Anton Yelchin, actor known for his role as Chekov in the new “Star Trek” movies, has died in an accident at the age of 27.
Anton Yelchin, actor known for his role as Chekov in the new “Star Trek” movies, has died in an accident at the age of 27, according to TMZ.
He was killed in a fatal car accident early Sunday morning, his publicist, Jennifer Allen confirmed.
Though Yelchin was just 18 when he filmed his role as the young Starfleet officer in the first of the “Star Trek” reboots, his acting career was already well underway, with early roles in television and independent films before his age was in double digits. His prominent films before “Star Trek” included “Hearts in Atlantis” and “Charlie Bartlett.”
Born March 11, 1989 in Leningrad, Soviet Union (now Saint Petersburg, Russia), Yelchin was the son of Russian figure skaters Irina Korina and Viktor Yelchin. Though nationally ranked competitors with Olympic aspirations, they weren’t allowed to go to the 1972 Olympics, for reasons that were unclear but most likely political. As Jews in the USSR, they were subject to religious persecution, their papers mysteriously lost when an opportunity for international competition arose.
Six months after Yelchin’s birth, his parents received refugee status and escaped to the United States. Though they continued to work in the figure skating world, they supported their son as he discovered and nurtured an early love for acting.
By the time he was 12, Yelchin had appeared in an episode of “ER” and starred in his first film, playing Bridget Fonda’s son in the independent release “Being Milo.” He played key roles in “Hearts in Atlantis” and “Along Came a Spider,” both released in 2001. Television roles followed, including short arcs on “Taken: and “The Practice.”
An opportunity for a regular TV role arose in 2004, with the Showtime series “Huff.” Yelchin played the teenage son of the title character, played by Hank Azaria. He went on to star in the 2007 true crime film “Alpha Dog,” playing a fictionalized version of kidnapping and murder victim Nicholas Markowitz, and in the 2007 teen comedy “Charlie Bartlett,” playing a high schooler who finds popularity by dispensing advice and prescription drugs to classmates.
“Charlie Bartlett” was the beginning of a career surge that hit full stride with the 2009 release of “Star Trek,” in which Yelchin was wide-eyed and appealing as the 17-year-old “Russian whiz kid,” Chekov. Though he was playing a character associated with his native Russia, Yelchin didn’t quite use the accent of his ancestors. Instead, he reprised much of the “interesting” accent created by Walter Koenig, who originated the role of Chekov in the original series, as he told IGN in a 2008 interview. “Like, the fact that he replaced every ‘v’ with a ‘w,’ which is weird. Like, I don’t really know where that decision came from. But regardless, that’s a decision that he made.”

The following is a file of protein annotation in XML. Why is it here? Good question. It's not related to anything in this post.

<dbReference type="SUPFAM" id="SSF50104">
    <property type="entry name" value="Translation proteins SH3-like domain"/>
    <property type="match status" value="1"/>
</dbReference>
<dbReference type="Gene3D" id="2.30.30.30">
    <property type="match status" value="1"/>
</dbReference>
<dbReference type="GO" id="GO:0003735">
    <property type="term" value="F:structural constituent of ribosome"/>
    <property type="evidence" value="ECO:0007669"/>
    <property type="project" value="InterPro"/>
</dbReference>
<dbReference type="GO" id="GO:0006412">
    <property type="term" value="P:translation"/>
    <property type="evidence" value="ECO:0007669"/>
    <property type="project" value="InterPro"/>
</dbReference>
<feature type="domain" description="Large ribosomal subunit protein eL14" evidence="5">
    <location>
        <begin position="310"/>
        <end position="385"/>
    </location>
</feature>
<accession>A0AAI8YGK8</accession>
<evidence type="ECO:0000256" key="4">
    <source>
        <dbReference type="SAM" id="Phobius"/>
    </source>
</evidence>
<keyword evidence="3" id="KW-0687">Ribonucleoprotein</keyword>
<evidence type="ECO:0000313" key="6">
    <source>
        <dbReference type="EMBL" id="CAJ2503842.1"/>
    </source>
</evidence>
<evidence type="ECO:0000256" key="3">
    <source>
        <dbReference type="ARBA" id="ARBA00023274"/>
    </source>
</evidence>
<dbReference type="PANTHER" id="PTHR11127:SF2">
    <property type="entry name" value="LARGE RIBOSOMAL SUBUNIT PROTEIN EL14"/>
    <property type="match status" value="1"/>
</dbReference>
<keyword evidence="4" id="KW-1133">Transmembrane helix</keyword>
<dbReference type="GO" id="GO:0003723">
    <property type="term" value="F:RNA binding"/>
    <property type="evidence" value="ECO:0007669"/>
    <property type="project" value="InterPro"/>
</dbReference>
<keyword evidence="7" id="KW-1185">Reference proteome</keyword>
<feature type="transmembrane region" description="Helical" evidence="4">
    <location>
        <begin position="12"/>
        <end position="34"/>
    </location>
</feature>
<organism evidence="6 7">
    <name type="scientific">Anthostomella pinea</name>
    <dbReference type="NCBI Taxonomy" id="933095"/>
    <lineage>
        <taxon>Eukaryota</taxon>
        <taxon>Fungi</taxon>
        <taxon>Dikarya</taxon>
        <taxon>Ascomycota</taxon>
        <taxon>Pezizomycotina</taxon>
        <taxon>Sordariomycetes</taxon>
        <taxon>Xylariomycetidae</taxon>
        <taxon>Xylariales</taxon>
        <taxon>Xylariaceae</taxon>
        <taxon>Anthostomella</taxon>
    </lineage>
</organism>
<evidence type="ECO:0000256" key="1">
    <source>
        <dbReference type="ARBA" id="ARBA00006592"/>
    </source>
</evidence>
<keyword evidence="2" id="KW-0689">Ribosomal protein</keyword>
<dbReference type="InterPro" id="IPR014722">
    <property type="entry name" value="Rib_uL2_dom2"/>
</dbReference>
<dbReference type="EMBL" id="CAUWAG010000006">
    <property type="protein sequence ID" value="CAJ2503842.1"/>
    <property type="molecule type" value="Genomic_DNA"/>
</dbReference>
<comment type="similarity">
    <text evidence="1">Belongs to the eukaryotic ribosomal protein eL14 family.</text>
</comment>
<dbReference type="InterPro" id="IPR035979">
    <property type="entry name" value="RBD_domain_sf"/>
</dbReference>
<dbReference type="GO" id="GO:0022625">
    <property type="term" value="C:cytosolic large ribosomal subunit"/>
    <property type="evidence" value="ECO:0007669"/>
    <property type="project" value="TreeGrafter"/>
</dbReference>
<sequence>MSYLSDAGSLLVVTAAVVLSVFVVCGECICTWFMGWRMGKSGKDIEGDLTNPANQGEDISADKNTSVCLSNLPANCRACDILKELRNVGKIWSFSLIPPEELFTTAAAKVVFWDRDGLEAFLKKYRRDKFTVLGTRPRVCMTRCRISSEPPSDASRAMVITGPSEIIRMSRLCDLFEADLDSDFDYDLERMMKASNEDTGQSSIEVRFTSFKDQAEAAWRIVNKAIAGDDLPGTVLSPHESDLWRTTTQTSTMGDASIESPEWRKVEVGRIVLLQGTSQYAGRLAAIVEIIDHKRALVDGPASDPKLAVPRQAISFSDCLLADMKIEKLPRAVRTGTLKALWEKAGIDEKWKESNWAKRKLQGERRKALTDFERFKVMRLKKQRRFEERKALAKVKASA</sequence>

Yelchin would return to play Chekov again in the 2013 sequel, “Star Trek Into Darkness,” famously having fun with conventions from the original series in a scene when, having received a surprise promotion to chief of engineering, he’s told to put on a red shirt. In the 1960s series, that was the color worn by negligible characters who were as likely as not to be killed over the course of an episode. With the news that he would be promoted, Yelchin’s Chekov offered a slightly queasy look that referred as much to the red shirt trope as to the unexpected new role.
But before costarring in “Into Darkness,” Yelchin would take on other roles, including in the 2009 “Terminator” sequel “Terminator Salvation,” making that summer one of blockbusters for the young actor. In 2011, he played vampire fighter Charley Brewster in the remake of “Fright Night” and half of a long-distance relationship in “Like Crazy.” The later film, relying heavily on improvisation, harked back to Yelchin’s earliest acting classes, and he told the Boston Globe that he loved the exercise: “There was something about it that I just felt completely comfortable doing and happy doing.”
Yelchin’s recent thriller, “Green Room,” is still playing in some theaters. And he had performed in a number of movies that will be released posthumously, including the third “Star Trek” movie. “Star Trek Beyond” is set for a July 22 release, followed by other upcoming Yelchin films including “We Don’t Belong Here” and “Porto.”
In addition to his acting career, Yelchin was also a musician, forming the punk band the Hammerheads shortly after filming the first “Star Trek” installment. Of his musical career, he told Flaunt magazine that he liked to play music while between acting jobs: “I’ve been playing music because I love what I do so much, and acting is incredibly important to me – just the involvement in it, and the sort of mental and spiritual involvement in it – when it’s not there, I need to do something that at least sort of mirrors that. Music does that in a way.”Many colleagues of Yelchin paid their respects online.
J.J. Abrams (in a handwritten note): “Anton, you were brilliant. You were kind. You were funny as hell, and supremely talented. And you weren’t here nearly long enough. Missing you…”
Anna Kendrick: “This is unreal. Anton Yelchin is such a talent. Such a huge loss.”
Olivia Wilde: “Anton Yelchin was a bright, brilliant talent, and a truly kind person. I was so taken by him, and won’t ever forget his sweet smile. RIP.”
Chris Evans: “Devastated to hear about the brilliant Anton Yelchin. He was thoughtful, kind, and gifted. My thoughts and prayers are with his family.”
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